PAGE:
How do they talk about that? Well, it's a really uneven transmission mechanism in aftermarket. We're talking about earnings. We get lift earnings, the latest of a slew of tech companies that have announced layoffs. And I really am curious about how this plays out, whether this is just a tech story, as we were talking about last week, or whether this is a broader kind of cutback. We've got left cutting jobs matter overnight, saying that they were going to cut thousands of jobs John. Is this just a specific area that really
built up over the pandemic, having to now reset expectations? Lisa, thank you. That's where the access was and that's where we need to unwind some of the excess. Apparently, Apple down about eight tenths of 1 percent in the premarket sum. So Apple came out yesterday.
The lockdowns in China continue. Ultimately, that's going to affect supply. We came out with an additional story here at Bloomberg as well, saying that these cuts aren't just about available production. This is about demand, too.
That's the interesting element that we've put out there in the last 24 months. What do I notice in full disclosure, folks, I bought two of these bees here in the last 5, 10 days and one of them on a huge waitlist. I might point out. What I would point out, John, is a polarity between their fancy expensive phones. The one Mark Gurman is sure and the other ones are cheaper. Phones aren't moving. Why did you buy the more expensive? I bought a purple fancy more expensive one. The one just you know that Bill got the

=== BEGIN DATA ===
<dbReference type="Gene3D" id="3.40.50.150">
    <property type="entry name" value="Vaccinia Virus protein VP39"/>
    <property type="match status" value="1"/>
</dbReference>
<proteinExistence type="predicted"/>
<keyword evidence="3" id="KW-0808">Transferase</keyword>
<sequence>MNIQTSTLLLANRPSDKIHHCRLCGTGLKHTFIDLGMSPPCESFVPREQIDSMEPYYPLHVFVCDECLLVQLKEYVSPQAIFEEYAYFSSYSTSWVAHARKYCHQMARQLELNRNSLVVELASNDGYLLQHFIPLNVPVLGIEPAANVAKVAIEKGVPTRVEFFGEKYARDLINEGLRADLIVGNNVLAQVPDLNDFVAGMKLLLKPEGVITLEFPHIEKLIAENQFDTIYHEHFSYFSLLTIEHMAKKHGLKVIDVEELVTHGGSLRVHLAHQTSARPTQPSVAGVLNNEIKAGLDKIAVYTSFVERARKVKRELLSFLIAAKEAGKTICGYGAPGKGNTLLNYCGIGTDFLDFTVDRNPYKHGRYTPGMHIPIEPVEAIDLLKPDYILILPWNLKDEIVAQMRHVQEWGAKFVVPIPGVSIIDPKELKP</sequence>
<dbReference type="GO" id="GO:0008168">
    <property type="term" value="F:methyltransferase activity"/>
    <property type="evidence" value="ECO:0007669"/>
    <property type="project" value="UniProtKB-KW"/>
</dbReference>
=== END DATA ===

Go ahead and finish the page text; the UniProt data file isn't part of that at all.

promo DAX offer. You got the pro and ISE. Full disclosure, I was thunderstruck at the quality of the photos. I had no idea. Is the camera almost as good as the Samsung camera now? I don't know. I don't know. My Android users, though, the Samsung camera is really, really good. I just trying to trigger people as much
or get them an apple. I think John's point is, is is germane. This ecosystem they have is built up as DNA ISE, I believe refereeing the Anna Edwards here this morning to get his opinion on this. But the bottom line is you've got to wait weeks, months to get the fancy iPhone. Dan Dennis, a fifteen Eastern Time. Looking forward to that. Ben Nadler joins us now, global market strategist to E! Toro.
Ben, we're trying to work out where the next catalyst is for this equity market. Let's call it a bear market rally. Ben, I don't know if you agree with that terminology, but what's the next catalyst come from? Yeah. By my count, this is all sort of fit by market rally. You can stay up to sort of 10 before we have that sort of finally have that breakout.
So this sort of next bull market. What kicks off the next bull market? I think fundamentally it's the Fed starting to cut. Interest rates were obviously quite a long way from that right now. But I think this process is sort of forgotten right now. Earnings have been less bad, but continue to hang on in there.